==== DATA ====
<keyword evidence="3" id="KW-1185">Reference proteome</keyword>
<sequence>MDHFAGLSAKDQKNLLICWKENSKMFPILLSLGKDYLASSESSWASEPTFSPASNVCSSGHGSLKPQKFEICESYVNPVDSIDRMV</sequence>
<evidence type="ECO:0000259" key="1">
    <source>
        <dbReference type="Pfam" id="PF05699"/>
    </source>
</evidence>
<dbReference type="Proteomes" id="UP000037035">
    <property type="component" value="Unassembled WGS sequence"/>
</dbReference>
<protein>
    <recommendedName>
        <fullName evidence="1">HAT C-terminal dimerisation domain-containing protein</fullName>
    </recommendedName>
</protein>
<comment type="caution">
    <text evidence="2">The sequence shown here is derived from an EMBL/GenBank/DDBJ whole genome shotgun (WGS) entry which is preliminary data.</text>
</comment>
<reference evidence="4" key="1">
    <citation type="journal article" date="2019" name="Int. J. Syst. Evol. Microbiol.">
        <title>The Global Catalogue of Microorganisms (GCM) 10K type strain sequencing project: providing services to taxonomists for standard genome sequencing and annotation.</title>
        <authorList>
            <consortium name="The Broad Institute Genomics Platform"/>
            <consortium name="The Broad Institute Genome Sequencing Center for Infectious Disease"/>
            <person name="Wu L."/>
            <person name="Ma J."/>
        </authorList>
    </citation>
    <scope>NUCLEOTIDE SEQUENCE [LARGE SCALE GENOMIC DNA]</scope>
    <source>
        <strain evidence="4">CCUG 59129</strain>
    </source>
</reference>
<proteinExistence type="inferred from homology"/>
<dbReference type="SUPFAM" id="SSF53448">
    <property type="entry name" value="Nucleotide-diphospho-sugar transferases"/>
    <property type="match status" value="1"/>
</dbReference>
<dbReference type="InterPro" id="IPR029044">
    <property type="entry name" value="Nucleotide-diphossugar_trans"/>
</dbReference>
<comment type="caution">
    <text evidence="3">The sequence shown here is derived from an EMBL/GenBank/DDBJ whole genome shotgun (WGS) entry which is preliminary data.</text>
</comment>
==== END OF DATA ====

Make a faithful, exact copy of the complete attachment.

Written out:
<keyword evidence="3" id="KW-1185">Reference proteome</keyword>
<sequence>MDHFAGLSAKDQKNLLICWKENSKMFPILLSLGKDYLASSESSWASEPTFSPASNVCSSGHGSLKPQKFEICESYVNPVDSIDRMV</sequence>
<evidence type="ECO:0000259" key="1">
    <source>
        <dbReference type="Pfam" id="PF05699"/>
    </source>
</evidence>
<dbReference type="Proteomes" id="UP000037035">
    <property type="component" value="Unassembled WGS sequence"/>
</dbReference>
<protein>
    <recommendedName>
        <fullName evidence="1">HAT C-terminal dimerisation domain-containing protein</fullName>
    </recommendedName>
</protein>
<comment type="caution">
    <text evidence="2">The sequence shown here is derived from an EMBL/GenBank/DDBJ whole genome shotgun (WGS) entry which is preliminary data.</text>
</comment>
<reference evidence="4" key="1">
    <citation type="journal article" date="2019" name="Int. J. Syst. Evol. Microbiol.">
        <title>The Global Catalogue of Microorganisms (GCM) 10K type strain sequencing project: providing services to taxonomists for standard genome sequencing and annotation.</title>
        <authorList>
            <consortium name="The Broad Institute Genomics Platform"/>
            <consortium name="The Broad Institute Genome Sequencing Center for Infectious Disease"/>
            <person name="Wu L."/>
            <person name="Ma J."/>
        </authorList>
    </citation>
    <scope>NUCLEOTIDE SEQUENCE [LARGE SCALE GENOMIC DNA]</scope>
    <source>
        <strain evidence="4">CCUG 59129</strain>
    </source>
</reference>
<proteinExistence type="inferred from homology"/>
<dbReference type="SUPFAM" id="SSF53448">
    <property type="entry name" value="Nucleotide-diphospho-sugar transferases"/>
    <property type="match status" value="1"/>
</dbReference>
<dbReference type="InterPro" id="IPR029044">
    <property type="entry name" value="Nucleotide-diphossugar_trans"/>
</dbReference>
<comment type="caution">
    <text evidence="3">The sequence shown here is derived from an EMBL/GenBank/DDBJ whole genome shotgun (WGS) entry which is preliminary data.</text>
</comment>